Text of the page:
Indigenous elder Charmaine Clarke has spoken out about being subjected to racial discrimination from fellow diners while she was eating out at a Warrnambool restaurant last week.
The reconciliation advocate said she felt obligated to share her experience to bring awareness to a problem that has not faded from the Australian culture.
"Reconciliation cannot occur until we face and challenge this ugly side of our behaviour," Ms Clarke said.
"The insidious and spiteful nature of racism causes untold damage that can last a lifetime.
"We are better than this."
The indigenous elder said the incident took place as she was having lunch on her own.
She said comments such as "Australia doesn't belong to the Aborigines it belongs to us" and "It (Australia) didn't even have a name until the English named it" were directed at her by fellow diners.
Ms Clarke said after a number of comments, she couldn't sit by idle.
"I chose to respond for two reasons: we need to address racism as a society, and our young are impressionable and the racism cycle needs to end," the 52-year-old said.
"I approached them and explained I am a Gunditjmara woman and this is known as Gunditjmara country. Like Europe has Italy, Sweden or Germany, there are also many countries in Australia.
"I also said the word Aboriginal is Latin and a scientific name meaning 'originally from'.
"They scoffed and smirked and as I was walking away the mother said to her sons to just ignore 'those people'."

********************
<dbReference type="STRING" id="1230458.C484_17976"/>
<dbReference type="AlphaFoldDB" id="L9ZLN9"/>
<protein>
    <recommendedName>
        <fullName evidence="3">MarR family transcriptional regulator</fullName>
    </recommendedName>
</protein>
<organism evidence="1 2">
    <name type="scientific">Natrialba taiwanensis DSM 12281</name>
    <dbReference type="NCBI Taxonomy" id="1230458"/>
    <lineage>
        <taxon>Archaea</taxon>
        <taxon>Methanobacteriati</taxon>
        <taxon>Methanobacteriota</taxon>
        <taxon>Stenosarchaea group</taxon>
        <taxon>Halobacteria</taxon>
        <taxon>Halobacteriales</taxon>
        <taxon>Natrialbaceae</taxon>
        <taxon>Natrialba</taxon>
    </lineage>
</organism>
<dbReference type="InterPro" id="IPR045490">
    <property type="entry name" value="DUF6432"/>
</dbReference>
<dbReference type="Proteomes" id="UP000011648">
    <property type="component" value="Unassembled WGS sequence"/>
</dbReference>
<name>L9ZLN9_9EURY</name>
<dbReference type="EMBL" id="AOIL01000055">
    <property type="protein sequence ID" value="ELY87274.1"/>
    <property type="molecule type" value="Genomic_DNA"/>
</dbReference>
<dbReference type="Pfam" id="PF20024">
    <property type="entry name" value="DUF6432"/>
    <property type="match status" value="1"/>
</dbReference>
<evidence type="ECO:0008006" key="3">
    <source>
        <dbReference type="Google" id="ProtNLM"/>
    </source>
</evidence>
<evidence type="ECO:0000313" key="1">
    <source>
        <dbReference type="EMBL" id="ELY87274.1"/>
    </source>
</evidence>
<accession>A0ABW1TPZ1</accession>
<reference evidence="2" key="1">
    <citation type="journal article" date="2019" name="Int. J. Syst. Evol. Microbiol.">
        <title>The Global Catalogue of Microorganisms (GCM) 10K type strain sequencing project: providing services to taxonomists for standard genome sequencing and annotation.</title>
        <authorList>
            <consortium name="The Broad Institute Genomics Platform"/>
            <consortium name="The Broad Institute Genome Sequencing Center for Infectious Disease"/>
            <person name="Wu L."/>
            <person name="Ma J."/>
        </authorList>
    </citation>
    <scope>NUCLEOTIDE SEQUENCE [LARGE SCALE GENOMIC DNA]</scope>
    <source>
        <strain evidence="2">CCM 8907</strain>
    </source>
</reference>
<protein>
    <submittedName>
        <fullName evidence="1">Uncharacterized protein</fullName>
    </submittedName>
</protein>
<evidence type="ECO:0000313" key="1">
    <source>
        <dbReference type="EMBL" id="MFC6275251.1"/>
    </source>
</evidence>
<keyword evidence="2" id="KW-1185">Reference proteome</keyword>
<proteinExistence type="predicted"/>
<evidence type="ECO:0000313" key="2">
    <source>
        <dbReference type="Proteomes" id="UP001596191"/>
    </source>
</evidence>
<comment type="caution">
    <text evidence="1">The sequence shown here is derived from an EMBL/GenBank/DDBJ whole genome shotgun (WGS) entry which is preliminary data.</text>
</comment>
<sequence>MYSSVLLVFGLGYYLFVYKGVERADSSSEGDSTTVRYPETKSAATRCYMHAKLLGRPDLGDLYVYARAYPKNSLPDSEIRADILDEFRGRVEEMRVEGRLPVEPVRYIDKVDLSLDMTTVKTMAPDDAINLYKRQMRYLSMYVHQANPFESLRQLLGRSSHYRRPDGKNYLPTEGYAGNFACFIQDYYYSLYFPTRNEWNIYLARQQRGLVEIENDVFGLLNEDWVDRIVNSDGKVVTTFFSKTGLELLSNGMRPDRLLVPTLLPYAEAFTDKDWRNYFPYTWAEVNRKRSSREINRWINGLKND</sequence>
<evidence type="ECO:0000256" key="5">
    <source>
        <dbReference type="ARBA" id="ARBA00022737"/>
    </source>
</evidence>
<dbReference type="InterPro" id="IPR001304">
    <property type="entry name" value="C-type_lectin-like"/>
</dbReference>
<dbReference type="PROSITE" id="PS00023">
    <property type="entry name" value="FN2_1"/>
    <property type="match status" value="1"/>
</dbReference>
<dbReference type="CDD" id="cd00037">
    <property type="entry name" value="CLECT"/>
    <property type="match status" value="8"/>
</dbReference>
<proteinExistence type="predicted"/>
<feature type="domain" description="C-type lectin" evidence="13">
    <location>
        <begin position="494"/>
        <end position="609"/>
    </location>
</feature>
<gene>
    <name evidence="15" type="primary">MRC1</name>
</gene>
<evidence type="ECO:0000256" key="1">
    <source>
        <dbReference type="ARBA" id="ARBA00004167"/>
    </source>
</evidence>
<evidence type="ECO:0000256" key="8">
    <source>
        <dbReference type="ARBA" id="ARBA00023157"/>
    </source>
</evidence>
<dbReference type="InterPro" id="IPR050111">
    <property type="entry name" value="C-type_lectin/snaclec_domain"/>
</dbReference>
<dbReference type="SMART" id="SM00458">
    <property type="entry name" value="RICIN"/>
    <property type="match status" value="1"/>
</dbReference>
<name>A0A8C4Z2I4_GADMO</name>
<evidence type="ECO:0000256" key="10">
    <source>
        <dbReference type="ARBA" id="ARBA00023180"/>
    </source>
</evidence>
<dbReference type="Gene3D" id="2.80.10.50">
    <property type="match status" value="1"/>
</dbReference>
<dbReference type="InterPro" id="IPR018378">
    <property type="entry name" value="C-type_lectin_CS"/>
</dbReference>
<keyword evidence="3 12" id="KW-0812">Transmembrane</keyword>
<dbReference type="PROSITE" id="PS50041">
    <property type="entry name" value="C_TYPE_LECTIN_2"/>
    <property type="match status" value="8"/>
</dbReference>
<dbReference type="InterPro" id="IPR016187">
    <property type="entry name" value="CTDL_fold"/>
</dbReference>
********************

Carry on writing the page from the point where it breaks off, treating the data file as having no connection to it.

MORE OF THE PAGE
Ms Clarke said one of them then started calling her an offensive name and laughing with the group.
"I was clearly in earshot and they knew it," Ms Clarke said. "I felt no anger, I just had fear and humiliation.
"You could see they were enjoying this, you could see the boys smirking."
Ms Clarke said she was deeply troubled by the incident and couldn't sleep as her "mind was going a million miles an hour".
Ms Clarke has worked tirelessly throughout her life to stand up to racism and said these attacks are not just verbal, they're emotional and psychological.
"It digs much deeper than your ego," she said.
"Particularly if you have a history with racism.
"I feel like the wounds I've packed up deep inside are now open."
Ms Clarke has reported the incident to the management of the restaurant, who have good relations with the Gunditjmara community, and are taking internal action.
"I've always felt welcomed there and the staff are fun and friendly," she said.
Ms Clarke said she was following up with Warrnambool police to report the incident under the Victorian Racial and Religious Tolerance Act 2001.
Ms Clarke said many other indigenous people don't feel they can do anything about it, or know they have rights.
"I'm also doing this for them," she said.
"If I don't do anything about this, then it will just keep happening and nothing will change."
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